Quote of the Week

"If I cannot do great things, I can do small things in a great way" ~ Martin Luther King, Jr.

Posted by:Lloyd Woodward--Thursday, September 10, 2009

Yelling is counter-productive. Not only is it not an effective way to discipline your teenager, but it causes resentments. Causing resentments is not the best way to manage a teenager who may be on the verge of being out-of-control. Why does it happen so often?

I believe that it is because the yelling becomes the discipline. In other words, there is no discipline or accountability. We just rip em a new one. That'll teach em. Unfortunately, this does not usually teach them much, other than this: if you're feeling mad go ahead and yell and blame other people. Once our teenagers have learned this lesson we can be sure that we will at some point have them yelling and blaming us. How can we cut down on the yelling?

First: admit that yelling is not effective. Period. It just doesn't work for you- except that maybe you feel better because you blew off some steam. But what did it do to change your teenager's behavior? Admit that it must be all about making you feel better because it is not helping your teenager's behavior.

Second: become aware of when you are yelling. Pay attention to what precedes a yelling outburst. Try to see it coming so that you can strategize how to avoid it. Ask your teenager to point out to you when you are yelling. That's a favor that most teens would be more than happy to perform.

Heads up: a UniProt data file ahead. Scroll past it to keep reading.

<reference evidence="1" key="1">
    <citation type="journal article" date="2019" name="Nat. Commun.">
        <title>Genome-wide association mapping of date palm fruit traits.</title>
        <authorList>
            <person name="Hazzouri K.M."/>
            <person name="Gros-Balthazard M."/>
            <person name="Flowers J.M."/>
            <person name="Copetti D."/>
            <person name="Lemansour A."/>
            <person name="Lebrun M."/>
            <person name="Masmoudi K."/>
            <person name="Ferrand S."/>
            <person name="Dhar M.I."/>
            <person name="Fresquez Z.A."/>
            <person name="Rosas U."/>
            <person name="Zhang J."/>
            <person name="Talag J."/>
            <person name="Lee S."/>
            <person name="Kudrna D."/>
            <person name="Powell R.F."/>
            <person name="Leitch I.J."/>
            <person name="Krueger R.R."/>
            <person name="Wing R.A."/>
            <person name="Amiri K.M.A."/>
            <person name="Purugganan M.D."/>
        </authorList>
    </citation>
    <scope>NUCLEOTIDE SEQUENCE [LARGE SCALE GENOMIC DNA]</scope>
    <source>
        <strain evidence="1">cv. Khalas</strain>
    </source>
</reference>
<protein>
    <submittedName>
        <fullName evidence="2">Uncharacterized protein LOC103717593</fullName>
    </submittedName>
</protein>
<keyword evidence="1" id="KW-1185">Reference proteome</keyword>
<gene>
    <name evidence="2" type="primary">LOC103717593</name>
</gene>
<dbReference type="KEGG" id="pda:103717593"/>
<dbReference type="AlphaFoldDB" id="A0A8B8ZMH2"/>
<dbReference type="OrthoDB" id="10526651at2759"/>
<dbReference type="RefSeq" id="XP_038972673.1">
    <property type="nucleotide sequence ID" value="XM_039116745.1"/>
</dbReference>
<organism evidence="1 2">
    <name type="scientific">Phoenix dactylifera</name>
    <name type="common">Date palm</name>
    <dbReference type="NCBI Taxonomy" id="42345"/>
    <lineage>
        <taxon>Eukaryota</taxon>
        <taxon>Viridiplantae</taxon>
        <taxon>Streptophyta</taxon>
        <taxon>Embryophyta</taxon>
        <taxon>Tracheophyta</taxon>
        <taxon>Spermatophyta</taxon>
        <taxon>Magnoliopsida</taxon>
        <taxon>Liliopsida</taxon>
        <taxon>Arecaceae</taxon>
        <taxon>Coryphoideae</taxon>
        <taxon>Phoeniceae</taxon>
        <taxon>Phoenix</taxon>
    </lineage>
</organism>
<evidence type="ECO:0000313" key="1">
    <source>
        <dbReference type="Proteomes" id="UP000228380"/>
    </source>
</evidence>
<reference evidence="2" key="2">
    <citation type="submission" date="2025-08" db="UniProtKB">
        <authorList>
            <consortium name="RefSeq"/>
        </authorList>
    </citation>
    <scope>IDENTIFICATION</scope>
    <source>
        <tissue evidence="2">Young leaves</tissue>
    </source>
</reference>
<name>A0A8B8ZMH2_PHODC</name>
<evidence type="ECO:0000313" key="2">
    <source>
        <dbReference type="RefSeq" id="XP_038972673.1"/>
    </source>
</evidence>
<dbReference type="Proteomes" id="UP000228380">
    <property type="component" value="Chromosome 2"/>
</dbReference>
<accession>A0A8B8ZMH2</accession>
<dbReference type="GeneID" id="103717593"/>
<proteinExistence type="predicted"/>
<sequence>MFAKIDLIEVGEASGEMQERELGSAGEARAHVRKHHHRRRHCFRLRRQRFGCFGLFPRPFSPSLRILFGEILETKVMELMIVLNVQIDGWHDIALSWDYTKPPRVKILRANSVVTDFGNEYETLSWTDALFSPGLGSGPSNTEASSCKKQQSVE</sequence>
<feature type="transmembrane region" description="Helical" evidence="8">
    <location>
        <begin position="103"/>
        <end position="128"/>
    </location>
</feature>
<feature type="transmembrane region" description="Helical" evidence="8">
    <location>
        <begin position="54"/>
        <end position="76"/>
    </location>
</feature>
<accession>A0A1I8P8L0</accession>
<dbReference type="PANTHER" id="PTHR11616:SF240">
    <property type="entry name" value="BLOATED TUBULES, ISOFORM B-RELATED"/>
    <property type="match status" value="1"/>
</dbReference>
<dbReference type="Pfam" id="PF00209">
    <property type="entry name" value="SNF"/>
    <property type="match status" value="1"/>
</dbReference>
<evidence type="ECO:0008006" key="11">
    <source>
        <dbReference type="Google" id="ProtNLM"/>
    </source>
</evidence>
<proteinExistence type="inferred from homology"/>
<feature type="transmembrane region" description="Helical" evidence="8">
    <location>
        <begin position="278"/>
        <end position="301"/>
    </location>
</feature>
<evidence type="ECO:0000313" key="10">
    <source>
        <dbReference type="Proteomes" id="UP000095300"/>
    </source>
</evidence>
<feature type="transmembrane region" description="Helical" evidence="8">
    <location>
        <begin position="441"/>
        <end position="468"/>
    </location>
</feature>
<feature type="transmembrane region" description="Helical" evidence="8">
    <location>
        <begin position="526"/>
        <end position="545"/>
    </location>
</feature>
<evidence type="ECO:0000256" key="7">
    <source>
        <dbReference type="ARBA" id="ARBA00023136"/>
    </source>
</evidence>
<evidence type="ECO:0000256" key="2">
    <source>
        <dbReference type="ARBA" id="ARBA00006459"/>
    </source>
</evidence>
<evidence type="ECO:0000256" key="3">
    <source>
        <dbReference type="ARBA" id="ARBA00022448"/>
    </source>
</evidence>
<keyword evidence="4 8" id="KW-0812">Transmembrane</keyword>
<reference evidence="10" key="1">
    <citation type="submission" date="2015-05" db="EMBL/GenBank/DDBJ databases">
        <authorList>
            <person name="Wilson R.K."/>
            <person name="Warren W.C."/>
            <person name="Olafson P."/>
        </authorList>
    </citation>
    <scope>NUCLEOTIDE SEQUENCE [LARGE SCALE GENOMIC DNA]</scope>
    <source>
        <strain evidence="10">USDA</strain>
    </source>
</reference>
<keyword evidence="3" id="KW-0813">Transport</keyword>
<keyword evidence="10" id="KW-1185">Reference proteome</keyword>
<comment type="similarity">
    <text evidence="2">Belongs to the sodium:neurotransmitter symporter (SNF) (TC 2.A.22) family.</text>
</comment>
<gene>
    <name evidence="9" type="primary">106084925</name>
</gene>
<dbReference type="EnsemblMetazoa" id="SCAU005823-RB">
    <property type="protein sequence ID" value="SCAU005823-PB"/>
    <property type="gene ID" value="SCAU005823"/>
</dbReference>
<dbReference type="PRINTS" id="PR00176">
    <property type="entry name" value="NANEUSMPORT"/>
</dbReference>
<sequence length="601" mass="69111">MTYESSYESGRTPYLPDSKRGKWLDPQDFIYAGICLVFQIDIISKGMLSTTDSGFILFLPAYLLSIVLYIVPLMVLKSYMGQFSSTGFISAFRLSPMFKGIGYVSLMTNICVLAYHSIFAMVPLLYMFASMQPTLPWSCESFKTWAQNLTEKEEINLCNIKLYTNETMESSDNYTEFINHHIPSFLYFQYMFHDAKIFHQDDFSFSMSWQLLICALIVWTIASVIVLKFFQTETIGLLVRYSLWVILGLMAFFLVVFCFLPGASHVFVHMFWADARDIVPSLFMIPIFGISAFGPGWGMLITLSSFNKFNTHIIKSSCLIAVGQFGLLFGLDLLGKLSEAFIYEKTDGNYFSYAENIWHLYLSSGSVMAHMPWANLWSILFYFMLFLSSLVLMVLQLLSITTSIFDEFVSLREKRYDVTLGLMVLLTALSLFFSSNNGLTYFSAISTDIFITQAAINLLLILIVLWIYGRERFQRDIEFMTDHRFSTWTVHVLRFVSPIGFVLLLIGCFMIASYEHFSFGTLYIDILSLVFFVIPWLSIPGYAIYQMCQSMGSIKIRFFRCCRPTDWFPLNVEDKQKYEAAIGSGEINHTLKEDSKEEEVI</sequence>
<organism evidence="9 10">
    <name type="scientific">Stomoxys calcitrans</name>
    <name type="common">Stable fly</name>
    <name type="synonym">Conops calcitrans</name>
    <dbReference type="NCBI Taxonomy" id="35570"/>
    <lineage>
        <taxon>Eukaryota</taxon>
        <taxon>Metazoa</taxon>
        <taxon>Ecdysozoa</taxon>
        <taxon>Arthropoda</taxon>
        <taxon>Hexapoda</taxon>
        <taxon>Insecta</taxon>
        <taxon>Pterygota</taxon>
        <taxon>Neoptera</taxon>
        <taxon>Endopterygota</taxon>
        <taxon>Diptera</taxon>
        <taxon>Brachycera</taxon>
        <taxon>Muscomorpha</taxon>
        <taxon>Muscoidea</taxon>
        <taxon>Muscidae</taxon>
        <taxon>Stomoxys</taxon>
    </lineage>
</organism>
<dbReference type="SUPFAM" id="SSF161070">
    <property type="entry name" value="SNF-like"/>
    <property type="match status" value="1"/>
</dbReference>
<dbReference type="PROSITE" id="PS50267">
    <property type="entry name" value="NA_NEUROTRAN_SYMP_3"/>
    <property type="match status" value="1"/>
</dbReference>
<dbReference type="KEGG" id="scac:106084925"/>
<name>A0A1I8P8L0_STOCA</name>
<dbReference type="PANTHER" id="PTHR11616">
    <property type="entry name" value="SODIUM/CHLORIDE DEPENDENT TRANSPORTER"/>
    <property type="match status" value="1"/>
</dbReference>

Third: Follow a strategy to change your yelling. For example, hold your teenager accountable for his behavior. Theodore Roosevelt wrote, "I have always been fond of the West African proverb: `Speak softly and carry a big stick; you will go far.'' Do less yelling at teens and do more holding teens accountable. Ground them. Take their cell phones. Take their license. Take their computer time. Suddenly, you will feel less like riping them a new one because you sort of did that already.

Fourth: Move in closer- make good eye contact- and talk slowly and quietly- and really mean what you say. Your teenagers will be surprised. You might be surprised too at how effective and powerful this is. Also, if they are yelling at you they will find that it is difficult to continue to yell once someone moves in on them an inch or so and starts talking slowly.


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Anonymous said...

I have been reading the PSST Never the Less blogs and found the one on YELLING very helpful because at times I have gotten into shouting matches which were completely counter productive. I am proud to say that I stayed completly calm and rational even when Cisco was angry in the car today. He was angry and unhappy and swore some. Since I stayed calm he was willing to share with me that he had talked to his X-girl friend and he told me the things she said that made him angry. I sympathized with him and his anger melted away.


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